As more electric vehicle offerings come to market, the EV charging infrastructure is starting to diversify as well.
Bosch just announced a DC fast charger for less than $10,000. Three years ago, DC fast chargers averaged about $16,000, although that cost was falling toward $10,000 by the end of 2013.
It isn’t just the price that’s shrinking. Bosch is the latest manufacturer to offer a DC fast charger for electric vehicles that is significantly smaller than traditional DC fast chargers. The smaller size allows for much lower installation costs, according to Bosch, as well as the ability to be mounted on a wall or a pedestal. The unit is 31 inches tall and 19 inches wide.
The Bosch fast charger is slightly smaller than ChargePoint’s Express 100 station that was released last month, which measures about 36 inches tall by 25 inches wide.
For commercial, public and workplace charging, the increasing options for DC fast chargers at lower prices could help accelerate the market. A 2013 study from Recargo found that access to fast charging was key to EV adoption.
Level 2 charging is developing as well. Earlier this year, ChargePoint launched an EV charger specifically for electric-vehicle owners in multifamily buildings. It gives apartment dwellers a dedicated Level 2 charger in their parking space, while the building owner only has to provide the wiring to the parking spot.
In an effort to improve single-family-home charging, ChargePoint announced its new ChargePoint Home offering, which will sell for as low as $500. That price is nearly as low as Bosch’s $450 Level 2 home charger that came on the market a few years ago, but ChargePoint’s offering is networked, which the Bosch unit is not.
Other development efforts are proceeding apace as well. WattTime and eMotorWerks have teamed up to allow people to choose the time they charge their car based on the level of clean energy being used by the electric grid at any time, according to Green Car Reports.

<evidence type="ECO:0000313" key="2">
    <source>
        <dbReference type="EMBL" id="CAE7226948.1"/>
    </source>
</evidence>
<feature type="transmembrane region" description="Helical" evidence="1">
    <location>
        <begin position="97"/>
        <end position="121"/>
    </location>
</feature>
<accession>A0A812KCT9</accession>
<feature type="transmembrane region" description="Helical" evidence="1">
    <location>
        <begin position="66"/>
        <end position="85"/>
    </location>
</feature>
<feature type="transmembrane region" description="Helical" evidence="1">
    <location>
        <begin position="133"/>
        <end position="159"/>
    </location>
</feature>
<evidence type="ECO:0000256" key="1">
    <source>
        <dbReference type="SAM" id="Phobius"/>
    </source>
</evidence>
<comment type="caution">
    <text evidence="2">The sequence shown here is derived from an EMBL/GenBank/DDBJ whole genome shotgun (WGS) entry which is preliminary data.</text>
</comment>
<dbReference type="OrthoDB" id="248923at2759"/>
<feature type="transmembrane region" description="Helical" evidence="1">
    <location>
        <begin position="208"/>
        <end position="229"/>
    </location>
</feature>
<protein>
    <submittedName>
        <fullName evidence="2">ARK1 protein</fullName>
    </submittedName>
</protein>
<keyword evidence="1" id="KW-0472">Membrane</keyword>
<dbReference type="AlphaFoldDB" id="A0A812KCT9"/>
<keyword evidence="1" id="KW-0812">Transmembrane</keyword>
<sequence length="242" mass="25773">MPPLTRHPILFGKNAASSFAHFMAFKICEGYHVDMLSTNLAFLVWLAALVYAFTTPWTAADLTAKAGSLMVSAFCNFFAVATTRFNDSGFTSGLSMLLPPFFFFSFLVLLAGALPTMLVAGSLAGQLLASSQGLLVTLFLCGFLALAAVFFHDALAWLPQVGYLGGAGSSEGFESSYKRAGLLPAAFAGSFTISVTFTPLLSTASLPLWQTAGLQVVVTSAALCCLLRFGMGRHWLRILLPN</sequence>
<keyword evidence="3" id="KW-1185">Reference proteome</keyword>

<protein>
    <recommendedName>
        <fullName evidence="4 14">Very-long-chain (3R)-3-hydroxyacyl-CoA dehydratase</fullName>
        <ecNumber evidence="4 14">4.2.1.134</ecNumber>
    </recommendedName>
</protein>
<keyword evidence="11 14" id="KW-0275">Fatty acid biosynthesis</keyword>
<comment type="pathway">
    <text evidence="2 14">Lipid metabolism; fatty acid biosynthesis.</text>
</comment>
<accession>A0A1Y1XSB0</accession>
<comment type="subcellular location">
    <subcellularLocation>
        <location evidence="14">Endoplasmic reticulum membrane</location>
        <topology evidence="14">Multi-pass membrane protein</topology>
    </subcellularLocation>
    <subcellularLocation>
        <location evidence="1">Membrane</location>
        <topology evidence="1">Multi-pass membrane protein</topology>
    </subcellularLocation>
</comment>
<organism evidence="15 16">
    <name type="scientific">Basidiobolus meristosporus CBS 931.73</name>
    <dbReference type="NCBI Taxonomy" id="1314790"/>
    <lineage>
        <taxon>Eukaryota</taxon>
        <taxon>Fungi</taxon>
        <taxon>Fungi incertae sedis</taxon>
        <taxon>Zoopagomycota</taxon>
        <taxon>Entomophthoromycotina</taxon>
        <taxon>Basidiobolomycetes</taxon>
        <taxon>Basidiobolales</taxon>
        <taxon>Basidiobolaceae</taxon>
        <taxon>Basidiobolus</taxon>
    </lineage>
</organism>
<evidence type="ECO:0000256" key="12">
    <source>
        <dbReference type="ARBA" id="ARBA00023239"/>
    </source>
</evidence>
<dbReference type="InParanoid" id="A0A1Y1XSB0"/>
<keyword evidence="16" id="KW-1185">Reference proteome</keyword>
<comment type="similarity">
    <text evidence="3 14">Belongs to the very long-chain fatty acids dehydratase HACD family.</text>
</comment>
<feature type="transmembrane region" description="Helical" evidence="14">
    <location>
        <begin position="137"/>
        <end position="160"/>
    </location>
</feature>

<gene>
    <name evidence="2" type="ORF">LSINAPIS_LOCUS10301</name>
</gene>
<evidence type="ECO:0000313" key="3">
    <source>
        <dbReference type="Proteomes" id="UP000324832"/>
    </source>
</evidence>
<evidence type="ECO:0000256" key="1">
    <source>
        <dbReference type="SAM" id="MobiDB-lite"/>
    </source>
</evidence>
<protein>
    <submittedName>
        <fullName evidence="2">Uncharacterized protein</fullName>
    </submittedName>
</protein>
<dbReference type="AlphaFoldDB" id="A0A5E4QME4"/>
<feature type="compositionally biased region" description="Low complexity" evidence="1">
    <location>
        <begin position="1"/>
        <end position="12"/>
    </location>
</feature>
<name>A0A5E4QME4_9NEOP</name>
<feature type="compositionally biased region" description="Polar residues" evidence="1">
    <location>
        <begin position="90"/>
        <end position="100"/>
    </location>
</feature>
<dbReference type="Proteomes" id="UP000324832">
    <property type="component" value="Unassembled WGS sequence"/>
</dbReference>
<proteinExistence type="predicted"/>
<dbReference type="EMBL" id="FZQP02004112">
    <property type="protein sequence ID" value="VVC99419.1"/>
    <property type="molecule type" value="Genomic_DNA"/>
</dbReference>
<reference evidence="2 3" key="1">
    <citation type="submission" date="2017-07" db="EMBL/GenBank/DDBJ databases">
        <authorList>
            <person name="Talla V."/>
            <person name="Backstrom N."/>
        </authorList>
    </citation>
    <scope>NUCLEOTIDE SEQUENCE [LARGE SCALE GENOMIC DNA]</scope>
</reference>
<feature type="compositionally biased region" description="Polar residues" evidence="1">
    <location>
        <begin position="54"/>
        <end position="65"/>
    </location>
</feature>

EV charging innovation is also happening in the great outdoors. BMW Group just unveiled a new EV charging option during Low Carbon Oxford Week in the U.K. BMW’s Light & Charge demonstration LED streetlight at its MINI auto plant doubles as a charging station to leverage existing infrastructure to expand public charging.
“Light & Charge is a simple and innovative solution which aims to integrate a charging station network into the urban landscape, and this is essential if we want to see more electric vehicles on the road in our cities in the future,” Frank Bachmann, managing director of MINI Plant Oxford, said in a statement.
Local municipalities could swap out streetlights with the efficient LED streetlights wherever available parking is, or the charging station can be grafted onto existing streetlights.
Of course, BMW will have steady competition from other lighting manufacturers that are pushing LED streetlights as the nodes of a connected city. Since the charging station can be grafted on, however, there could be an opportunity for BMW to partner with other streetlight manufacturers that are pushing streetlights with seemingly endless applications.